eastharrietguy
City Center
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Re: Downtown Minneapolis Office Market

Postby eastharrietguy » November 22nd, 2018, 10:45 pm

I don't see a huge increase in office space demand unless the trend of suburban firms moving downtown increases. Its a shame United Health did not build a major tower downtown for executives, marketing, finance, etc. and keep "back office" space in Eden Prairie.

MNdible
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Re: Downtown Minneapolis Office Market

Postby MNdible » December 18th, 2018, 3:54 pm

Interesting...

U.S. Bancorp Center renovation bringing sky-high amenities
U.S. Bancorp’s 31st floor, prior to the renovation, was used for mechanical equipment, storage and for building engineer offices. Piedmont’s general contractor, Kraus-Anderson Cos., is cutting out the dark brown louvers that wrap the floor on the outside of the building. The louvers will be replaced by 20-foot-tall windows offering spectacular views. There will also be a mezzanine level around the lounge.
Image

TroyGBiv
US Bank Plaza
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Re: Downtown Minneapolis Office Market

Postby TroyGBiv » December 18th, 2018, 9:13 pm

I suppose that this is cheaper than building a new tower!

mattaudio
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Re: Downtown Minneapolis Office Market

Postby mattaudio » December 19th, 2018, 1:12 pm

I work in one of the premiere towers in the CBD, designed by a famous architect and adorned with fancy materials, but I sure wish it had some of the amenities that newer buildings are getting such as fitness centers and bike rooms and the rest.

Yourpalborno
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Re: Downtown Minneapolis Office Market

Postby Yourpalborno » December 28th, 2018, 10:02 am

I used to work in the Wells Fargo Tower. Always loved walking into that beautiful lobby but always longed for the amenities, mostly an exercise facility, of other buildings.
mattaudio wrote:
December 19th, 2018, 1:12 pm
I work in one of the premiere towers in the CBD, designed by a famous architect and adorned with fancy materials, but I sure wish it had some of the amenities that newer buildings are getting such as fitness centers and bike rooms and the rest.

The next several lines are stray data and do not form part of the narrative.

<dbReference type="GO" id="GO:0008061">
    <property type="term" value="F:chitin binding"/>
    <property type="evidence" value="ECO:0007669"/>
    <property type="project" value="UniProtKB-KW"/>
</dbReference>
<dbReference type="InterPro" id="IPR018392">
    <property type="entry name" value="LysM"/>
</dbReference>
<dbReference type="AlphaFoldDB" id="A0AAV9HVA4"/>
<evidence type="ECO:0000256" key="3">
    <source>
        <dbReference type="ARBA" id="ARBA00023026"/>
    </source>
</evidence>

SurlyLHT
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Re: Downtown Minneapolis Office Market

Postby SurlyLHT » January 8th, 2019, 10:03 am

Shipt is grabbing 60,000 sq ft in a tower in Birmingham with it's name on top. Given that Target owns them it would have been nice to have had them move here. Labor is probably cheaper there however.

https://www.bizjournals.com/twincities/ ... on-in.html

QuietBlue
Rice Park
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Re: Downtown Minneapolis Office Market

Postby QuietBlue » January 8th, 2019, 11:16 am

It makes sense to keep them there given that's where they started. But yeah, it is cheaper too. One article I read said that the average salary would be $48K, which goes a lot farther in AL than it does here.

MNdible
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Re: Downtown Minneapolis Office Market

Postby MNdible » January 8th, 2019, 11:31 am

From what I've read about this previously, it sounds like Shipt is pretty deeply connected to Birmingham, and so they never seriously considered moving as part of the acquisition.

When Amazon buys Target, hopefully Target will stay based in Minneapolis.

grant1simons2
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Re: Downtown Minneapolis Office Market

Postby grant1simons2 » March 26th, 2019, 11:17 pm

Opus towers?